Trisha’s body was its own world: insatiably flexible, animal, and incapable of domestication by existing techniques. She only excavated her inimitable movement language sixteen years into her career as a choreographer, in Watermotor, 1978: she was forty-one years old. Until 2008, she danced with abandon, sensuality, wit, and unpredictability, as if every follicle of her body were on fire. Company members who shared her stage compared the experience to being in the presence of a wild gazelle.
Extensive research, both empirical and scholarly, informed her choreography. Her 1970s dances visualized intention and process. In a favorite artistic strategy of the 1980s, she sent two dancers running directly at each other. Observing their negotiation of this planned crash of bodies, Trisha yelped with joy when they delivered the unexpected mix of danger and beauty she was seeking. Then she had them repeat this extemporaneous event, fixing it as choreography. Asked how company members improvised in Trisha’s “style,” the dancer who put it best explained, “Trisha had to be in our bodies, and we had to be in her mind.”
Trisha loved language and had a distinctive way of speaking and writing—poetic and indirect, similar to her movement, which sent impulses throughout multiple pathways of the body simultaneously. Her erudition had deep roots: Two great aunts earned Ph.D.s from Yale University in the 1920s, becoming renowned historians of American–Native American relations. To conjure dances Trisha coined remarkable image-filled phrases. While making M.O., 1995, set to Johann Sebastian Bach’s Musical Offering (1747), she invoked faceted jewels and orbiting satellites. To direct Claudio Monteverdi’s L’Orfeo (1607) in 1998, Trisha visited the site of its original performance in Mantua, Italy, and learned to read music.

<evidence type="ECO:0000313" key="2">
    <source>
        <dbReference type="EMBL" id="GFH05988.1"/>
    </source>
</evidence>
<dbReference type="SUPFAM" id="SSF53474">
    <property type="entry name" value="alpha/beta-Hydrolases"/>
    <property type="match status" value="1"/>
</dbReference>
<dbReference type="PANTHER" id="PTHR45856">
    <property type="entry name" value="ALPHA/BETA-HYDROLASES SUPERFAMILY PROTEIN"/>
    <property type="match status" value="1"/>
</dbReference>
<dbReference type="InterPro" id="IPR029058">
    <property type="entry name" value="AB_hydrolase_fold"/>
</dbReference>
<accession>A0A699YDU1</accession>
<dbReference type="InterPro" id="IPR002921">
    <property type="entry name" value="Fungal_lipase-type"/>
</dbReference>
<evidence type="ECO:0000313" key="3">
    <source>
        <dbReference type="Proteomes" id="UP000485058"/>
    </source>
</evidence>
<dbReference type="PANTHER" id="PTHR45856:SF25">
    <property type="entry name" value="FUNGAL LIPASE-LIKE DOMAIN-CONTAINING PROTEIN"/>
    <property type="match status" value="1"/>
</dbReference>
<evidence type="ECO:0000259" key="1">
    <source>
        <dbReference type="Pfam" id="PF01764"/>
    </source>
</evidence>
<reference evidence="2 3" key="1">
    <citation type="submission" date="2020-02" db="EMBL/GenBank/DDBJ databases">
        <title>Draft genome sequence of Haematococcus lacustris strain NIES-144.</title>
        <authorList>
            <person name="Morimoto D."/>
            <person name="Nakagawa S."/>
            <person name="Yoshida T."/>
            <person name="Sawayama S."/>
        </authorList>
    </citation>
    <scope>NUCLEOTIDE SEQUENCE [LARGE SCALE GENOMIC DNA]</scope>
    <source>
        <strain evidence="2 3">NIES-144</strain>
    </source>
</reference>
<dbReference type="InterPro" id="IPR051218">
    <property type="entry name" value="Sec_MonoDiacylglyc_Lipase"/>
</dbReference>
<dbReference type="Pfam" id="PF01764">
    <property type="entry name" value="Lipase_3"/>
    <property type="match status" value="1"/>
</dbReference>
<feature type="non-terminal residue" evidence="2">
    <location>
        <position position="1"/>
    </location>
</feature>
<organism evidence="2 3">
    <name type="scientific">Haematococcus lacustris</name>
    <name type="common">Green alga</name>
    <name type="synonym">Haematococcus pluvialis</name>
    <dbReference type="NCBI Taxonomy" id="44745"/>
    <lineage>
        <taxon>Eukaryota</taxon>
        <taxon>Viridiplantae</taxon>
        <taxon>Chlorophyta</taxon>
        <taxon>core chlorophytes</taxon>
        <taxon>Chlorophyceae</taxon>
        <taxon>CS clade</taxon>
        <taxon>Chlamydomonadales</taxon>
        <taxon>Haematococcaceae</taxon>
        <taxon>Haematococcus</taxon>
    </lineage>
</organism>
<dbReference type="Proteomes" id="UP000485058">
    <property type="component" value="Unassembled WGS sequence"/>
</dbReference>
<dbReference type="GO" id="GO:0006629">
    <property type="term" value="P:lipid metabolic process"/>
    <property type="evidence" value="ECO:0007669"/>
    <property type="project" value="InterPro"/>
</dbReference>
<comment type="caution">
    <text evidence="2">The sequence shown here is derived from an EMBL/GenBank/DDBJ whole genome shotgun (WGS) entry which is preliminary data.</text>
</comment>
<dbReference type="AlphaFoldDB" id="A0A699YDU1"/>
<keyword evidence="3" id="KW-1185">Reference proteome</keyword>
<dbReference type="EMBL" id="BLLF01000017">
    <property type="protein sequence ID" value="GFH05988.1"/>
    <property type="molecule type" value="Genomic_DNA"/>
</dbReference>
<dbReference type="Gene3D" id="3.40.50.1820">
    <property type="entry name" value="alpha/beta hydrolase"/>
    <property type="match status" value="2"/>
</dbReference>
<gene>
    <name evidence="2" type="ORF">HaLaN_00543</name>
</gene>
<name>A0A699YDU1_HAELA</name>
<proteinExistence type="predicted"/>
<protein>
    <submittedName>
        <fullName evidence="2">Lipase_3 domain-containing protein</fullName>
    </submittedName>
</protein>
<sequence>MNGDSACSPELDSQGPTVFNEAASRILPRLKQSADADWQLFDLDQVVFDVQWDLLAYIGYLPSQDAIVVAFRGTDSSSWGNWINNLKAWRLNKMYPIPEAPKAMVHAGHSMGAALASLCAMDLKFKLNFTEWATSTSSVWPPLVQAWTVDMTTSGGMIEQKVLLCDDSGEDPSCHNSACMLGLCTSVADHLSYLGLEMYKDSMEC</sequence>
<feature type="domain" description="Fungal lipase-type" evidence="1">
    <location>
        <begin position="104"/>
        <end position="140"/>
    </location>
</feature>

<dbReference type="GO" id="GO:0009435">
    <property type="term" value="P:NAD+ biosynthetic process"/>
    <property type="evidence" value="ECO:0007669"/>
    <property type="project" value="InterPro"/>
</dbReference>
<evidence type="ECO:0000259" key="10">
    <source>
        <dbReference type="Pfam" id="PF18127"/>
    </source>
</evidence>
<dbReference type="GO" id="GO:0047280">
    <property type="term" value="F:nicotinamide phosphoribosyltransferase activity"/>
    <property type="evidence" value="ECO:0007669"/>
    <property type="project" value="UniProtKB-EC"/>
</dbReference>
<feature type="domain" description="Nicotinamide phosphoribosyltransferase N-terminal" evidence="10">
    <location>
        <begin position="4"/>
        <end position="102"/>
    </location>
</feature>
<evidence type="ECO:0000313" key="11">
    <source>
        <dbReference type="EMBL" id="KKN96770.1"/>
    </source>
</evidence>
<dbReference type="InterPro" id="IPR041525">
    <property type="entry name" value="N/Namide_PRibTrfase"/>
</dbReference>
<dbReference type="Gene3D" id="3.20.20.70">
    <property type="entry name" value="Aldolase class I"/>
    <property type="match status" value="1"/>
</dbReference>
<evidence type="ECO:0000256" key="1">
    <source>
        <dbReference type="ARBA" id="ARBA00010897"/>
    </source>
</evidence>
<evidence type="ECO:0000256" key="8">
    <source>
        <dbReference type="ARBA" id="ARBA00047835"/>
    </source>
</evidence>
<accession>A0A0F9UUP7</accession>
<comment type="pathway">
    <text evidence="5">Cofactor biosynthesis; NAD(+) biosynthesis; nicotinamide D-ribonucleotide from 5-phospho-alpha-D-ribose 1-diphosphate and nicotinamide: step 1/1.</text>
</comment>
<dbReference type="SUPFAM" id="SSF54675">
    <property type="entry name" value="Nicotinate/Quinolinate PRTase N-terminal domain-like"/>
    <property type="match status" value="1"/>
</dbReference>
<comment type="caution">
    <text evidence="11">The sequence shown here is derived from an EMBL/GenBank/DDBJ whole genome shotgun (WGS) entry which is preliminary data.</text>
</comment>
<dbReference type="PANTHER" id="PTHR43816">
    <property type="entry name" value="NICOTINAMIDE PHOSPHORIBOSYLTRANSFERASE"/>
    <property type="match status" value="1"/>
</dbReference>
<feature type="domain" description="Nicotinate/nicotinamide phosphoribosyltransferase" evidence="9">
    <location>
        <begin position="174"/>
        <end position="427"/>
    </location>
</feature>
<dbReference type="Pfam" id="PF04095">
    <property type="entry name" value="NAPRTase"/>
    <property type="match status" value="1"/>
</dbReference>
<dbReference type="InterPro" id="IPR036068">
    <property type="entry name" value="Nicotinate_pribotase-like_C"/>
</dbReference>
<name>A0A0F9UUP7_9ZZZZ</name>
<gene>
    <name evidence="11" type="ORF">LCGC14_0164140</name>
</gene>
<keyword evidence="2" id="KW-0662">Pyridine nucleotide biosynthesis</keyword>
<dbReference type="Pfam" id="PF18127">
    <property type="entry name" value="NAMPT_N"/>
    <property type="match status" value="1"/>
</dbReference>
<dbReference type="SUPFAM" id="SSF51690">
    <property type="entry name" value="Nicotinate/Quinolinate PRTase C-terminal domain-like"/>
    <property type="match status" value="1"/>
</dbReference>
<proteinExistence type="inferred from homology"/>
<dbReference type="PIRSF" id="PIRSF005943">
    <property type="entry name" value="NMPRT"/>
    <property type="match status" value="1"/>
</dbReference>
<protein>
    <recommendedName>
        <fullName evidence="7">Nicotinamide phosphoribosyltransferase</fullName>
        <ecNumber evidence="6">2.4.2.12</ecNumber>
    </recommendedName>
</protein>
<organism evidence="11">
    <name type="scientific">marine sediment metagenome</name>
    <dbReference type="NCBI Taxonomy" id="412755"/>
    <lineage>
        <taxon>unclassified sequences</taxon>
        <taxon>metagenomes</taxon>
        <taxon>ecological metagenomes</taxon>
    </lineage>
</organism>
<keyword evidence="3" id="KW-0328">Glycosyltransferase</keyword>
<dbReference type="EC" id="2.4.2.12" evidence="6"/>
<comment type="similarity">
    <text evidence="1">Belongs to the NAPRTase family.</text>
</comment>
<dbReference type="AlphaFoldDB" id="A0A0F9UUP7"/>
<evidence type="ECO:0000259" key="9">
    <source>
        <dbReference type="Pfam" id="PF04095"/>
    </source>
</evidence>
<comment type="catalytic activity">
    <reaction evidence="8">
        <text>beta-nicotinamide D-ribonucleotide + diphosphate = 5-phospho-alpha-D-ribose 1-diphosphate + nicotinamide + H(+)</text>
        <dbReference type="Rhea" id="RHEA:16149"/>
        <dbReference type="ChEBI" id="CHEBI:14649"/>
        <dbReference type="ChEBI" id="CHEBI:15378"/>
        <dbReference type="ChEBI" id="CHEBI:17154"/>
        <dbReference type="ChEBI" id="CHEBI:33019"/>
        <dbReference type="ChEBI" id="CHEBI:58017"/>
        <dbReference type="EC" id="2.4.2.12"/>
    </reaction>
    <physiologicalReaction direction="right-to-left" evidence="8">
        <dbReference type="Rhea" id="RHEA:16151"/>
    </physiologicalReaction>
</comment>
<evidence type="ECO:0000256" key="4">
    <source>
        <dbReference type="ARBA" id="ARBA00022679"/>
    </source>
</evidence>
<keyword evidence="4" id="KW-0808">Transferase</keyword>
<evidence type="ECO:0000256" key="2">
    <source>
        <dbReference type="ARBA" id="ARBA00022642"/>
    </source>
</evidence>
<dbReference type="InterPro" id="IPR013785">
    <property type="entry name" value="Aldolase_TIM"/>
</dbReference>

For most of her life, her work was 90 percent of what she did—though Trisha lived with humor and esprit. She will forever be known for her meticulously conceptual working process and her invention of singular movement languages; for her unique approach to orchestrating improvisation and artistic collaboration; for directing operas in which singers substituted abstract movement for naturalistic illustration of narrative and character; and as a visual artist who created a body of drawings that have been exhibited in, and collected by, numerous international museums.
I will always remember Trisha as an artist who used her body as an instrument of thought.
I am fortunate to have come close to a woman of such wide-ranging genius, exquisite taste, and personal courage. Her artistic contributions remain so pervasively influential as to have become imperceptible: part of the air that will be breathed for generations.
Susan Rosenberg, a writer and art historian, directs the M.A. program in museum administration at St. John’s University, New York. Resident scholar at the Trisha Brown Dance Company, she is the author of Trisha Brown: Choreography as Visual Art, published by Wesleyan University Press in 2016.
For more Passages, see a forthcoming issue of Artforum.